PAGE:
Caprimulgus: The Goat-Sucker of Carolina.
This Bird agrees with the description of that in Mr. Willoughby,
p. 107. of the same name, except that this is somewhat less. They
are very numerous in Virginia and Carolina, and are
called there East India Bats. In the evening they appear
most, and especially in cloudy weather: before rain, the air is
full of them, pursuing and dodging after Flies and Beetles. Their
Note is only a screep; but by their precipitating and swiftly mounting
again to recover themselves from the ground, they make a hollow
and surprizing noise; which to Strangers is very observable, especially
at dusk of the evening, when the cause is not to be seen. This noise
is like that made by the wind blowing into a hollow vessel; wherefore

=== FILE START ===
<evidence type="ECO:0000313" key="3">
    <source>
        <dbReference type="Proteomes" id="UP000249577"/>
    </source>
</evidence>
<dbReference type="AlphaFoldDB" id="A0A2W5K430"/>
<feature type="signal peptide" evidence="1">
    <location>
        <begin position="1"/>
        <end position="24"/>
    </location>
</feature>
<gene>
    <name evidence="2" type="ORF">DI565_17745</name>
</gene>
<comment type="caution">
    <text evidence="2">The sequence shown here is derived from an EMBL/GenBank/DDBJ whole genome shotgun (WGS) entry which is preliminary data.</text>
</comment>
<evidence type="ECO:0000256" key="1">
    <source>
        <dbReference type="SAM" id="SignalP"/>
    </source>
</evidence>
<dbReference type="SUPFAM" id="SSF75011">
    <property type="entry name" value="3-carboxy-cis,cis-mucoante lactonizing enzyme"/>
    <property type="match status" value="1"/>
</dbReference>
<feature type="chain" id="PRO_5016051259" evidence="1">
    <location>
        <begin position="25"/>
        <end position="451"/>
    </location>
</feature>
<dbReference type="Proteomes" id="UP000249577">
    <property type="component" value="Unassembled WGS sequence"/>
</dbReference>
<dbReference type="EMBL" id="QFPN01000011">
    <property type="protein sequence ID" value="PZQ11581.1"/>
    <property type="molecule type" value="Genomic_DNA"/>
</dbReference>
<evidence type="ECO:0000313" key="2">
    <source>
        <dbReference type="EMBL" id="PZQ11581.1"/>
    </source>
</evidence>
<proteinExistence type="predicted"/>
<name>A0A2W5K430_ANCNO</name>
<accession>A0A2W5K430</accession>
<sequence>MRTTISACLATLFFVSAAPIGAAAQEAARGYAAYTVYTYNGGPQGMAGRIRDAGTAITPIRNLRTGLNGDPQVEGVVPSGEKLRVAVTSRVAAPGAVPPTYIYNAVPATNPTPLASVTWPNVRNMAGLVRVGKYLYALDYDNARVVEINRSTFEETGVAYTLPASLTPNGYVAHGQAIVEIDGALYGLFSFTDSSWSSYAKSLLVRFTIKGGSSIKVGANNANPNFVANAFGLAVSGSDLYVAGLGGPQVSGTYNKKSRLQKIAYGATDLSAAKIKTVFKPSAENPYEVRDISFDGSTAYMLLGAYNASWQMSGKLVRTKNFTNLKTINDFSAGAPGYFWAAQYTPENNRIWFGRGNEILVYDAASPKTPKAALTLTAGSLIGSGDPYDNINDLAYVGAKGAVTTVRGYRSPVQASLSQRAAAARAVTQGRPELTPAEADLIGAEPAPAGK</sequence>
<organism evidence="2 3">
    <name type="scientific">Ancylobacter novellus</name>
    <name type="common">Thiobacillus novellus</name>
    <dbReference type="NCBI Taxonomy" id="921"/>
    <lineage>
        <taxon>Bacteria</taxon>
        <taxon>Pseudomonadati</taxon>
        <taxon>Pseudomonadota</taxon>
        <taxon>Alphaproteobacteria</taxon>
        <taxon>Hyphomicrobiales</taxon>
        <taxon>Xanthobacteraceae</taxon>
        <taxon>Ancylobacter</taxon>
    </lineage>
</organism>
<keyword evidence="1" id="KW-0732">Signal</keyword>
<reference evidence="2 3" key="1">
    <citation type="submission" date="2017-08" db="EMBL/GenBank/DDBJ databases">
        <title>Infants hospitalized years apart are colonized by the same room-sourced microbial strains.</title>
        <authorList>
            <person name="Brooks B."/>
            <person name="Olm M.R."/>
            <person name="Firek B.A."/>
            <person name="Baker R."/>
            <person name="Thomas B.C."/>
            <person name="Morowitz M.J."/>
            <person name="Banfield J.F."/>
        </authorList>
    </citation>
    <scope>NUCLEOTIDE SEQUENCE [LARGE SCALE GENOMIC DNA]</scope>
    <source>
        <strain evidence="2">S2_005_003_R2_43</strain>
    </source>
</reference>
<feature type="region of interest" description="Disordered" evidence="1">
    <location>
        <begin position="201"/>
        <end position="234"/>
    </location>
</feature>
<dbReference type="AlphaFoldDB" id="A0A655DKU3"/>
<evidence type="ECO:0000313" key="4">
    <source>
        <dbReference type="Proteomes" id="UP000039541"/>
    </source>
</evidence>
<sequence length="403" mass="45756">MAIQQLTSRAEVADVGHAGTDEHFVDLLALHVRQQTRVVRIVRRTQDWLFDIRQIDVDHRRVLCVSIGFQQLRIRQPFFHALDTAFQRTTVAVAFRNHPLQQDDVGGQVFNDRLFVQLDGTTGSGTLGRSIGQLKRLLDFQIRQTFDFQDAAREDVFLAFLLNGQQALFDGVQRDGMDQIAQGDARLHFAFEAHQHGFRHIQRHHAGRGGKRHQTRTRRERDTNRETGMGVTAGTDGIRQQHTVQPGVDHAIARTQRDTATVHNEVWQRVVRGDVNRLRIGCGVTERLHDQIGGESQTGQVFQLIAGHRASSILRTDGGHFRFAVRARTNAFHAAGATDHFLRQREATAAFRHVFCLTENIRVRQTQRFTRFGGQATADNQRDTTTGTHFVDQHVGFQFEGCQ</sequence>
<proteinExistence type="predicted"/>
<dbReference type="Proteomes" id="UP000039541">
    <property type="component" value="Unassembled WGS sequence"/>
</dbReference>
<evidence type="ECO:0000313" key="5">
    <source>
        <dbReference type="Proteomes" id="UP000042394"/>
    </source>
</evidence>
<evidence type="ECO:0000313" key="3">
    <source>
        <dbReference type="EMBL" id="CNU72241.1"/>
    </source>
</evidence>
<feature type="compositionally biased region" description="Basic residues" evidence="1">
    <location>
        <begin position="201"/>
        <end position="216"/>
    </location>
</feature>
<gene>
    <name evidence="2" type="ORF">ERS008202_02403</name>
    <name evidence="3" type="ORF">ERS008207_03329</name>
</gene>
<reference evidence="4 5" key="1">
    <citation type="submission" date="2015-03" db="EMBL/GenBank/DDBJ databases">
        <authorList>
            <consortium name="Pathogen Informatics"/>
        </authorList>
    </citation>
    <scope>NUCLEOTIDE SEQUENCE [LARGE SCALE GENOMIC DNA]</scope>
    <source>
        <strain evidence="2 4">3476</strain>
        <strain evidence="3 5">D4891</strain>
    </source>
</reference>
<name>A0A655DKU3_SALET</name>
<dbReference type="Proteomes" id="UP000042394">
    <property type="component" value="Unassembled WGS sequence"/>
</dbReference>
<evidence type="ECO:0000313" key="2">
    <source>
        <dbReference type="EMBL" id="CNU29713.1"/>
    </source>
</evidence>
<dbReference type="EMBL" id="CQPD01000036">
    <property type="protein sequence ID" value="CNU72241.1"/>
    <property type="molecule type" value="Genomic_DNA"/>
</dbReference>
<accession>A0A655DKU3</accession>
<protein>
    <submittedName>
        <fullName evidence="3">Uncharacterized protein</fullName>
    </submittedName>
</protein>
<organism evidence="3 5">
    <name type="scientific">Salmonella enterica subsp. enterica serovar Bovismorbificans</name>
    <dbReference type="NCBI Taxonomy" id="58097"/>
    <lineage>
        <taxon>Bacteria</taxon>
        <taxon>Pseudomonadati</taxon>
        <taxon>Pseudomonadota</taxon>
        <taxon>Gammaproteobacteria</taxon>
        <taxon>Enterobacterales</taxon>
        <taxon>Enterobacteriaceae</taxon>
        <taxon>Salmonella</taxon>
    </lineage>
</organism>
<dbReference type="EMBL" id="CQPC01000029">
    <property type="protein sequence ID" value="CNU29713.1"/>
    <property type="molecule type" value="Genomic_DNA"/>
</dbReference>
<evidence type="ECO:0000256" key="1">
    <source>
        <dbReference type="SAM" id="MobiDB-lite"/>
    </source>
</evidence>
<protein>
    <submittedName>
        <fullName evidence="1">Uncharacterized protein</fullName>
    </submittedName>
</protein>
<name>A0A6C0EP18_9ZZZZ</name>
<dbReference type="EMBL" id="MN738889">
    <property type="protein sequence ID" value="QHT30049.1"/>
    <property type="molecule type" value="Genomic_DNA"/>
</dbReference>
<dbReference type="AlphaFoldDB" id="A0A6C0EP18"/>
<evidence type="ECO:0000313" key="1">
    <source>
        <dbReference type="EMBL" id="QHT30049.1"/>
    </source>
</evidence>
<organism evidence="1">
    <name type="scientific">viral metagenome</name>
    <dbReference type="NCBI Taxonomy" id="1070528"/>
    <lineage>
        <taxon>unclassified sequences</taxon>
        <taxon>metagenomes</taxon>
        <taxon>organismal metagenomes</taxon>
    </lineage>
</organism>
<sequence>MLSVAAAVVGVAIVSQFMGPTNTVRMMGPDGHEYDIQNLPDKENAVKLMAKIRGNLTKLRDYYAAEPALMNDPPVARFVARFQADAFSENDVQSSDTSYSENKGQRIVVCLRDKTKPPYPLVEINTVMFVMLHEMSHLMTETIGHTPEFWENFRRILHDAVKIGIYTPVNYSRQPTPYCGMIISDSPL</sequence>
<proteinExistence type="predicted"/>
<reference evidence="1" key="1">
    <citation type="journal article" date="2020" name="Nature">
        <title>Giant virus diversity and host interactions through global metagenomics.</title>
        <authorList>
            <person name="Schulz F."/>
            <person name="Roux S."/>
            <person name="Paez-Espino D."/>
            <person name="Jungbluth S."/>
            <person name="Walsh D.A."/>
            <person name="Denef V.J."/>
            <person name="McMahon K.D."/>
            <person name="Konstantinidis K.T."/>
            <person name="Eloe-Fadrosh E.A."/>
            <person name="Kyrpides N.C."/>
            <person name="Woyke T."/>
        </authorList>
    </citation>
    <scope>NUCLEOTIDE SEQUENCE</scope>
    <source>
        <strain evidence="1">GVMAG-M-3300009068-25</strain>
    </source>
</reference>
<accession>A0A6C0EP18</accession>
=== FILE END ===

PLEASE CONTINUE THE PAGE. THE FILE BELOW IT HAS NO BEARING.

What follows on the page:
I conceive it is occasion'd by their wide mouth forcibly opposing
the air, when they swiftly pursue and catch their prey, which are
Flies, Beetles, &c.
They usually lay
two eggs, like in shape, size, and colour to
those of Lapwings, and on the bare ground.
Its stomach was filled up with half-digested
Scarabei, and other Insects; and amongst the remains, there seemed
to be the feet of the Grillotalpa, but so much consumed,
that I could not be certain: they being both nocturnal Animals,
makes the probability the greater. They disappear in winter.
The Grillotalpa is found both in Virginia
and Carolina, in the like marshy grounds as in England,
and seems not to differ from ours.